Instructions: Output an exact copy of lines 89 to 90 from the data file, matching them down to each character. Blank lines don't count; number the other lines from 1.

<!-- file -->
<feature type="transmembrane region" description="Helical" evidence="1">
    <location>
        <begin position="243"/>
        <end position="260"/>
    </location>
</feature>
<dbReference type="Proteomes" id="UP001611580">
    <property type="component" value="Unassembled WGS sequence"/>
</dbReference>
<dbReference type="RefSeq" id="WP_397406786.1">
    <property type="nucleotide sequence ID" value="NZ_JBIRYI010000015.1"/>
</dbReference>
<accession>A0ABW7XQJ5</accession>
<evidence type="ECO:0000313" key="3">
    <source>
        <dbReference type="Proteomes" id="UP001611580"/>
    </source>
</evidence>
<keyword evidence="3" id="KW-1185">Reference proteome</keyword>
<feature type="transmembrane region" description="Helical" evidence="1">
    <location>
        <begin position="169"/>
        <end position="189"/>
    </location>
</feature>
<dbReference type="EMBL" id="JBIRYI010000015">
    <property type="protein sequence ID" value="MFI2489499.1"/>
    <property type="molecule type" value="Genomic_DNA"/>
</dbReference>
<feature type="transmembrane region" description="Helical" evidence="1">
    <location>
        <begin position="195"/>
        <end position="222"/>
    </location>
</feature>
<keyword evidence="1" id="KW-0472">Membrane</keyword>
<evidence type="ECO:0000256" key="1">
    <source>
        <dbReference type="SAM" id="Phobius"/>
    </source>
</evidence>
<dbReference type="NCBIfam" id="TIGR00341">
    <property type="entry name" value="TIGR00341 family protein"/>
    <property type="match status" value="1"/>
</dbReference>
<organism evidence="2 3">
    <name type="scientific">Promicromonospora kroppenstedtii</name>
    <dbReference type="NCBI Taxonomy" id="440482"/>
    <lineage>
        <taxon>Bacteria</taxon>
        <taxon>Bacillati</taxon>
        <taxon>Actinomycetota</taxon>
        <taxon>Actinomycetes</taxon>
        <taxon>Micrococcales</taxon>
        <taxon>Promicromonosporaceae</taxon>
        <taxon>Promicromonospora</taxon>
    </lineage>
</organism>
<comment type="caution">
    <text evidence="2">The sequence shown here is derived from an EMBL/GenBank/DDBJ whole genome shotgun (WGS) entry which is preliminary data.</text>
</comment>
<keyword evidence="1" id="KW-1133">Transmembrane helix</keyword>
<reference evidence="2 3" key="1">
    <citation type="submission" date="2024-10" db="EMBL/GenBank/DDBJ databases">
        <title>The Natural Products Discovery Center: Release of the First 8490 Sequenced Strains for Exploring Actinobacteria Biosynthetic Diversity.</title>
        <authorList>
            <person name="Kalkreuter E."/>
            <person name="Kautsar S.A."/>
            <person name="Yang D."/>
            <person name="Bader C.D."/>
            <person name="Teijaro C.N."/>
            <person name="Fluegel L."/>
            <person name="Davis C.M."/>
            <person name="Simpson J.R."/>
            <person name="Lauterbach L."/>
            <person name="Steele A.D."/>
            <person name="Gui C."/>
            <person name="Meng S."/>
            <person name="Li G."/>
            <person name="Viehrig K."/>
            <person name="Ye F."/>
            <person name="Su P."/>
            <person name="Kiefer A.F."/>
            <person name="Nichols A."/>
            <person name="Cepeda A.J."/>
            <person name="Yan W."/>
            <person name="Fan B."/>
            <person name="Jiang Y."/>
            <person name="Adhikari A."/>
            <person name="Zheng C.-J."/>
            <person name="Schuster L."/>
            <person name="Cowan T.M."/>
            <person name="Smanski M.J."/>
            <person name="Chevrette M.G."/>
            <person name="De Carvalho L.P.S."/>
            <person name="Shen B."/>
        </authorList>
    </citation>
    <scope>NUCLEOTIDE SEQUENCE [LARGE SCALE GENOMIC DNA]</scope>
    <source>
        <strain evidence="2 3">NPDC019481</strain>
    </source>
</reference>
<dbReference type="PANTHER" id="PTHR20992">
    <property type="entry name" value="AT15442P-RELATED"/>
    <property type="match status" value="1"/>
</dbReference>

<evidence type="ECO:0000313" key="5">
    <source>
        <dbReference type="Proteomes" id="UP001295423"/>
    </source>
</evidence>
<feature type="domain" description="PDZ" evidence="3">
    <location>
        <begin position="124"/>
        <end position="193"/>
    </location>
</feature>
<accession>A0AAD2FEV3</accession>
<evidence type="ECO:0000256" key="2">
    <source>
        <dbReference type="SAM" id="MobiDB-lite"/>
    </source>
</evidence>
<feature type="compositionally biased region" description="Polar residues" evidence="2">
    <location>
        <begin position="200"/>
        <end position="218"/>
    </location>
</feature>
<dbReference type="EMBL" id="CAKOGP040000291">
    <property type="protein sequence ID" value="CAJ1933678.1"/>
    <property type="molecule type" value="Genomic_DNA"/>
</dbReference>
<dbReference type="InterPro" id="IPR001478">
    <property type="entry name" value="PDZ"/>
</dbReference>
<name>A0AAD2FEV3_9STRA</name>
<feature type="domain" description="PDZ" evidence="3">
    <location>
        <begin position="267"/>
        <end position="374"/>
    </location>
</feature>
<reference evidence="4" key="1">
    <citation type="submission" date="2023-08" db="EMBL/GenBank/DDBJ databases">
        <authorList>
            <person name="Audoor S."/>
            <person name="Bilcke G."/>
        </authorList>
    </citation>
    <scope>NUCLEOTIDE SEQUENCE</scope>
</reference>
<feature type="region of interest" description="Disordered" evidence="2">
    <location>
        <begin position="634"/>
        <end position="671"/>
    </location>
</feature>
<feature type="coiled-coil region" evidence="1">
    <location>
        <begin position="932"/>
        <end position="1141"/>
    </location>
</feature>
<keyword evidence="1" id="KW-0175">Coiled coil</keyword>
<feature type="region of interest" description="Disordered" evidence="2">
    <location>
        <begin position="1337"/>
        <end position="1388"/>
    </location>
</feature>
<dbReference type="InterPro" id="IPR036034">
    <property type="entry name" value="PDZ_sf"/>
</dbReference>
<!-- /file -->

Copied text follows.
            <person name="Adhikari A."/>
            <person name="Zheng C.-J."/>